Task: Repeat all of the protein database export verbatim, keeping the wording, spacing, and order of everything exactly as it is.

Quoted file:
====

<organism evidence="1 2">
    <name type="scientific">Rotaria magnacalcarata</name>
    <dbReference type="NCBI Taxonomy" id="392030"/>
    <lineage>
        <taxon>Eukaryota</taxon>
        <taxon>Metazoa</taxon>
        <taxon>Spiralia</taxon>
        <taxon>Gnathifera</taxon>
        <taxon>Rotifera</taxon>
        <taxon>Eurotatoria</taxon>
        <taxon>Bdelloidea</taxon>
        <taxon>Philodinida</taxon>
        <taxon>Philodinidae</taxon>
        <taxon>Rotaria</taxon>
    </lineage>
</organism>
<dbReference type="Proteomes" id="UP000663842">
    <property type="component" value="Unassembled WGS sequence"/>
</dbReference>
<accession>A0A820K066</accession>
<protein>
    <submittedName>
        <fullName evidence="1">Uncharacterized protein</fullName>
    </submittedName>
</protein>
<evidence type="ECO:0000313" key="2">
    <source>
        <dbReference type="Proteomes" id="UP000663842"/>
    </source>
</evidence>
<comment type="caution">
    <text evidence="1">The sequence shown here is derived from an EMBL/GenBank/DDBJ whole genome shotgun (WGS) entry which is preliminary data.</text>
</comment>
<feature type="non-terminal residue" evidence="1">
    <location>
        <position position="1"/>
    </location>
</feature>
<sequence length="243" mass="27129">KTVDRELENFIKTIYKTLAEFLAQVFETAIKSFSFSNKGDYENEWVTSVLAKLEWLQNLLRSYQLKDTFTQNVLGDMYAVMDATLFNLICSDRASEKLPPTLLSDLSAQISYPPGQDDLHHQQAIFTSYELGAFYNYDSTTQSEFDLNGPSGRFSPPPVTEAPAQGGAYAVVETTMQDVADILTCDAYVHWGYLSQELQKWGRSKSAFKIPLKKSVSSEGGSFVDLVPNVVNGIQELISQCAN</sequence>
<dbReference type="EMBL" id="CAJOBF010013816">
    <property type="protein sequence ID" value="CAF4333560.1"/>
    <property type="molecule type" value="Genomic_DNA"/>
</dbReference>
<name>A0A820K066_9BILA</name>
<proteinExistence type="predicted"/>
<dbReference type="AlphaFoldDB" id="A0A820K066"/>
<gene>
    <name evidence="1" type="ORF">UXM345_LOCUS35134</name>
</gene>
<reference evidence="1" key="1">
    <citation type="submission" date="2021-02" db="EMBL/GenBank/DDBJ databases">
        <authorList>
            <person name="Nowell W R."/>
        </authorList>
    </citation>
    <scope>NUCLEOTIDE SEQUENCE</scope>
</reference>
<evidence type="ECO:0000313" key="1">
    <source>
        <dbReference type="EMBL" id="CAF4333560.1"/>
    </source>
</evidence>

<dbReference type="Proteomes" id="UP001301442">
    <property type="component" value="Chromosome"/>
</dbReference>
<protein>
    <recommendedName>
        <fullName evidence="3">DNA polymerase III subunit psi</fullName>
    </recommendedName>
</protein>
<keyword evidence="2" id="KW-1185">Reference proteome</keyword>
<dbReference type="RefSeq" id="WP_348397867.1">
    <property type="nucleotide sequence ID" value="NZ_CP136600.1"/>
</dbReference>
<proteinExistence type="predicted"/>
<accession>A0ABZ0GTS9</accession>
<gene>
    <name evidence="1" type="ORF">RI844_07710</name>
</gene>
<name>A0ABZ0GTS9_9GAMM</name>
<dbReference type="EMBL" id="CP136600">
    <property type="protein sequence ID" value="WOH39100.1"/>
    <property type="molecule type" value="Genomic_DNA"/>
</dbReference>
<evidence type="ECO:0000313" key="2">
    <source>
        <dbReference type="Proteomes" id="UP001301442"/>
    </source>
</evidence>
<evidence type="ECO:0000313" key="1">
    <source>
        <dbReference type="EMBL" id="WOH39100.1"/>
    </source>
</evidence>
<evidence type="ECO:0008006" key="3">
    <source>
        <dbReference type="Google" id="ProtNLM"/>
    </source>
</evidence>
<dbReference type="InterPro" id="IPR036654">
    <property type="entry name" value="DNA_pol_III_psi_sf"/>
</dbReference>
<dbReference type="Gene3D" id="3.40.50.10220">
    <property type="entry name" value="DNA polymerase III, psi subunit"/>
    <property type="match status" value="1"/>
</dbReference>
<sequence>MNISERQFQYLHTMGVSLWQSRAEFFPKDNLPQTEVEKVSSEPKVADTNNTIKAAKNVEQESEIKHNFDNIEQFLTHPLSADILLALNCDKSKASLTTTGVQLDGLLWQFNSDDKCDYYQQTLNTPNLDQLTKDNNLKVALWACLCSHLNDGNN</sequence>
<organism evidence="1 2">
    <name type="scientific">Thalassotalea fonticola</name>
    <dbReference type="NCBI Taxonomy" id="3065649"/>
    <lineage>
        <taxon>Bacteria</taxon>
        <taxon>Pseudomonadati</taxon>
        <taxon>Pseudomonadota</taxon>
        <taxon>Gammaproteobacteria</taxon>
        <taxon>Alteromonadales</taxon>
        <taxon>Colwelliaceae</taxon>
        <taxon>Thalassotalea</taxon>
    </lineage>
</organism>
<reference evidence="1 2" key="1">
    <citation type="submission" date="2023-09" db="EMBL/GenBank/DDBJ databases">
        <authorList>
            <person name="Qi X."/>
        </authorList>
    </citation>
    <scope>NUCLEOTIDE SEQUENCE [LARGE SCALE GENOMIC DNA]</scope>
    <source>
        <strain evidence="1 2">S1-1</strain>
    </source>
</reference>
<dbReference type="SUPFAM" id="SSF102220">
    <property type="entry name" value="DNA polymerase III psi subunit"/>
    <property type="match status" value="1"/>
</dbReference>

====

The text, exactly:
<organism evidence="1 2">
    <name type="scientific">Rotaria magnacalcarata</name>
    <dbReference type="NCBI Taxonomy" id="392030"/>
    <lineage>
        <taxon>Eukaryota</taxon>
        <taxon>Metazoa</taxon>
        <taxon>Spiralia</taxon>
        <taxon>Gnathifera</taxon>
        <taxon>Rotifera</taxon>
        <taxon>Eurotatoria</taxon>
        <taxon>Bdelloidea</taxon>
        <taxon>Philodinida</taxon>
        <taxon>Philodinidae</taxon>
        <taxon>Rotaria</taxon>
    </lineage>
</organism>
<dbReference type="Proteomes" id="UP000663842">
    <property type="component" value="Unassembled WGS sequence"/>
</dbReference>
<accession>A0A820K066</accession>
<protein>
    <submittedName>
        <fullName evidence="1">Uncharacterized protein</fullName>
    </submittedName>
</protein>
<evidence type="ECO:0000313" key="2">
    <source>
        <dbReference type="Proteomes" id="UP000663842"/>
    </source>
</evidence>
<comment type="caution">
    <text evidence="1">The sequence shown here is derived from an EMBL/GenBank/DDBJ whole genome shotgun (WGS) entry which is preliminary data.</text>
</comment>
<feature type="non-terminal residue" evidence="1">
    <location>
        <position position="1"/>
    </location>
</feature>
<sequence length="243" mass="27129">KTVDRELENFIKTIYKTLAEFLAQVFETAIKSFSFSNKGDYENEWVTSVLAKLEWLQNLLRSYQLKDTFTQNVLGDMYAVMDATLFNLICSDRASEKLPPTLLSDLSAQISYPPGQDDLHHQQAIFTSYELGAFYNYDSTTQSEFDLNGPSGRFSPPPVTEAPAQGGAYAVVETTMQDVADILTCDAYVHWGYLSQELQKWGRSKSAFKIPLKKSVSSEGGSFVDLVPNVVNGIQELISQCAN</sequence>
<dbReference type="EMBL" id="CAJOBF010013816">
    <property type="protein sequence ID" value="CAF4333560.1"/>
    <property type="molecule type" value="Genomic_DNA"/>
</dbReference>
<name>A0A820K066_9BILA</name>
<proteinExistence type="predicted"/>
<dbReference type="AlphaFoldDB" id="A0A820K066"/>
<gene>
    <name evidence="1" type="ORF">UXM345_LOCUS35134</name>
</gene>
<reference evidence="1" key="1">
    <citation type="submission" date="2021-02" db="EMBL/GenBank/DDBJ databases">
        <authorList>
            <person name="Nowell W R."/>
        </authorList>
    </citation>
    <scope>NUCLEOTIDE SEQUENCE</scope>
</reference>
<evidence type="ECO:0000313" key="1">
    <source>
        <dbReference type="EMBL" id="CAF4333560.1"/>
    </source>
</evidence>

<dbReference type="Proteomes" id="UP001301442">
    <property type="component" value="Chromosome"/>
</dbReference>
<protein>
    <recommendedName>
        <fullName evidence="3">DNA polymerase III subunit psi</fullName>
    </recommendedName>
</protein>
<keyword evidence="2" id="KW-1185">Reference proteome</keyword>
<dbReference type="RefSeq" id="WP_348397867.1">
    <property type="nucleotide sequence ID" value="NZ_CP136600.1"/>
</dbReference>
<proteinExistence type="predicted"/>
<accession>A0ABZ0GTS9</accession>
<gene>
    <name evidence="1" type="ORF">RI844_07710</name>
</gene>
<name>A0ABZ0GTS9_9GAMM</name>
<dbReference type="EMBL" id="CP136600">
    <property type="protein sequence ID" value="WOH39100.1"/>
    <property type="molecule type" value="Genomic_DNA"/>
</dbReference>
<evidence type="ECO:0000313" key="2">
    <source>
        <dbReference type="Proteomes" id="UP001301442"/>
    </source>
</evidence>
<evidence type="ECO:0000313" key="1">
    <source>
        <dbReference type="EMBL" id="WOH39100.1"/>
    </source>
</evidence>
<evidence type="ECO:0008006" key="3">
    <source>
        <dbReference type="Google" id="ProtNLM"/>
    </source>
</evidence>
<dbReference type="InterPro" id="IPR036654">
    <property type="entry name" value="DNA_pol_III_psi_sf"/>
</dbReference>
<dbReference type="Gene3D" id="3.40.50.10220">
    <property type="entry name" value="DNA polymerase III, psi subunit"/>
    <property type="match status" value="1"/>
</dbReference>
<sequence>MNISERQFQYLHTMGVSLWQSRAEFFPKDNLPQTEVEKVSSEPKVADTNNTIKAAKNVEQESEIKHNFDNIEQFLTHPLSADILLALNCDKSKASLTTTGVQLDGLLWQFNSDDKCDYYQQTLNTPNLDQLTKDNNLKVALWACLCSHLNDGNN</sequence>
<organism evidence="1 2">
    <name type="scientific">Thalassotalea fonticola</name>
    <dbReference type="NCBI Taxonomy" id="3065649"/>
    <lineage>
        <taxon>Bacteria</taxon>
        <taxon>Pseudomonadati</taxon>
        <taxon>Pseudomonadota</taxon>
        <taxon>Gammaproteobacteria</taxon>
        <taxon>Alteromonadales</taxon>
        <taxon>Colwelliaceae</taxon>
        <taxon>Thalassotalea</taxon>
    </lineage>
</organism>
<reference evidence="1 2" key="1">
    <citation type="submission" date="2023-09" db="EMBL/GenBank/DDBJ databases">
        <authorList>
            <person name="Qi X."/>
        </authorList>
    </citation>
    <scope>NUCLEOTIDE SEQUENCE [LARGE SCALE GENOMIC DNA]</scope>
    <source>
        <strain evidence="1 2">S1-1</strain>
    </source>
</reference>
<dbReference type="SUPFAM" id="SSF102220">
    <property type="entry name" value="DNA polymerase III psi subunit"/>
    <property type="match status" value="1"/>
</dbReference>